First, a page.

Instructor(s): Richard Stacey

For graduate students, the course number is LAW7003HS.

Note: The Quercus program will be used for this course. Students must self-enrol in Quercus as soon as confirmed in the course in order to obtain course information.

Administrative law is the set of principles and rules that define the governments powers to tell us, the people, what to do. It is at once the most practical application of our commitments to the ideal of the rule of law, and the live edge of our constitutional commitments to liberty, dignity and equality.

It is important to distinguish between administration what public agents do when they exercise the power they have over society and administrative law, meaning the controls on how that power is exercised. The study of administrative law is often the study of pathologies of administration: that is, what the law does to correct the misuse of public power. The illusion of administrative law is that when it works effectively to ensure that the exercise of public power is consistent with societys most basic values, we do not see it at work. It is only when public officials stray beyond their lawful powers or act incongruently with basic values that the operation of administrative law, through courts of judicial review, becomes obvious.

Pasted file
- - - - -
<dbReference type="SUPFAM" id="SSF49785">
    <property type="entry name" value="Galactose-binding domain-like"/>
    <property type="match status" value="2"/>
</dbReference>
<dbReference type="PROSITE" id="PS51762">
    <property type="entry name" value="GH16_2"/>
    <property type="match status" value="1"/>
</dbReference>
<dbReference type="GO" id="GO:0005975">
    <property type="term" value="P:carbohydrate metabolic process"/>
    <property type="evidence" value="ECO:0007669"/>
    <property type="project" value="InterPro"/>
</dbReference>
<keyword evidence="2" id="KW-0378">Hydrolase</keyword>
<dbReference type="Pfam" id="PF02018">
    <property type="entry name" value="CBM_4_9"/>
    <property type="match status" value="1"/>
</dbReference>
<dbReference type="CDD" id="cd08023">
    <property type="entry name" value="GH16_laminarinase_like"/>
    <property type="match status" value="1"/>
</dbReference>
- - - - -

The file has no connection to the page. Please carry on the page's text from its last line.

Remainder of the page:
This course provides an overview of administrative law in Canada, examining numerous examples of the misuse of power to highlight how courts apply the principles and rules of administrative law to correct those misuses of power and guide the administration of justice into compliance with the Constitution and commitments to the rule of law. The course covers four main themes of administrative law: lawfulness, substantive review, procedural fairness, and the evolving understanding of how administrative law is shaping the relationship between the Crown and indigenous communities.

In May 2018, the Supreme Court instructed counsel preparing three cases to be heard together to make arguments for changes to a fundamental element of Canadian administrative law: the standard of review. At the same time, challenges to pipelines and other development projects on the basis that the Crown failed to adequately consult Indigenous peoples are ongoing. Materials relating to these cases will be integrated into the course as they become available.

There will be a 90% final 3 hour, open book exam. The remaining 10% will be assessed through class participation, based on answers to focused questions about the course materials.

At a Glance

Second Term


66 JD


T: 4:10 - 6:00
Th: 4:10 - 6:00